Although we work on a broad range of projects, including transdisciplinary projects with neuroscientists and biologists, our current research priority areas are Optimisation, Pulse Processing, Machine Learning and Time-series Prediction.
The common theme in our research is the application of mathematics and statistics to the study of systems and networks of systems. Whether these systems are living, social or engineered, the same fundamental principles apply.
The theoretical foundations underpinning our research often come from the following disciplines:
We are interested in fast (online) optimisation problems with guaranteed performance. In 2013 we proposed an Optimisation Geometry framework for such problems. We are now looking to apply this framework to specific problems. We are also pursuing the hypothesis that the nicest optimisation problems are not convex ones but certain classes of problems on compact manifolds.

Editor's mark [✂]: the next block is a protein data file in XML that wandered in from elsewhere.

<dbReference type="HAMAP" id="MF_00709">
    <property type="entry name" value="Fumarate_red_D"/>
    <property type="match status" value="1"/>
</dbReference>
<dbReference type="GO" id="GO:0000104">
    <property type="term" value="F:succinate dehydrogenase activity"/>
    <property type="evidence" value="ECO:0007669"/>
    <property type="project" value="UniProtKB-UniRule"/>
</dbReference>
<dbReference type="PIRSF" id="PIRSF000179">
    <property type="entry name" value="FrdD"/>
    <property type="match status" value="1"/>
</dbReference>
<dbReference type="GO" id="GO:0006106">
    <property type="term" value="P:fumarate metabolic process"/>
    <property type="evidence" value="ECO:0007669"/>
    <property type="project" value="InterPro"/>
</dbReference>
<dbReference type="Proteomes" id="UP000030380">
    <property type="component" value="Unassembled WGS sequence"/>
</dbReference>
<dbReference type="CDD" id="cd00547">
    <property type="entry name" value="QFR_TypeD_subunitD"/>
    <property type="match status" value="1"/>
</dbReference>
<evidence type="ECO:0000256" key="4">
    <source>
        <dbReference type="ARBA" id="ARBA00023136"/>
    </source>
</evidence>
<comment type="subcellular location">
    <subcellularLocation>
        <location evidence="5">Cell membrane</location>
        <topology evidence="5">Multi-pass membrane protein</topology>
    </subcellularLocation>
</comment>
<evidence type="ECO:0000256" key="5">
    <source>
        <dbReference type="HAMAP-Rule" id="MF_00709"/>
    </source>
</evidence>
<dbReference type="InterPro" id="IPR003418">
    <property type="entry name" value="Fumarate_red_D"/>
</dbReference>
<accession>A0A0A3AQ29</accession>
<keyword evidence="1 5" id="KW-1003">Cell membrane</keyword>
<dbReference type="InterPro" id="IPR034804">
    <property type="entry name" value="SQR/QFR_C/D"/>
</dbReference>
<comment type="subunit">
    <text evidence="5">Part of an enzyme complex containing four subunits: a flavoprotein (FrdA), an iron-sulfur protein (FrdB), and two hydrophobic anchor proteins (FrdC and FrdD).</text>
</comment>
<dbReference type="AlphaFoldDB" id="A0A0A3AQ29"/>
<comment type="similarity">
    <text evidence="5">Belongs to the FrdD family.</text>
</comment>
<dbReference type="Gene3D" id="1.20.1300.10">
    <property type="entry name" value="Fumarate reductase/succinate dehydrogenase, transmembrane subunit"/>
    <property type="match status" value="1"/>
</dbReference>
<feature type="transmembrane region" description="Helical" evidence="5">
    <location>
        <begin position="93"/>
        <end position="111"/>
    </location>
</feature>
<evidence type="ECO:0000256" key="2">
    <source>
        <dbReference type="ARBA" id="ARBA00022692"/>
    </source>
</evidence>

Identifying the locations and amplitudes of slowly-decaying pulses in a noisy signal is difficult at high pulse-generation rates because two pulses sufficiently close together are indistinguishable from a single pulse. We are interested in deriving faster and more accurate algorithms as well as understanding theoretical limitations that must apply to all pulse-processing algorithms.
We are interested in analysing neural networks from a mathematical perspective using tools from both information theory and analysis. We are also interested in how to impose certain geometric constraints on a neural network, such as invariance or equivariance.
Building on our background in Statistical Signal Processing and Stochastic Filtering, we wish to return to a topic we looked briefly at over two decades ago: financial time-series analysis. We are interested in understanding how much information can be extracted from past observations, and how best to use past observations to determine the best course of action.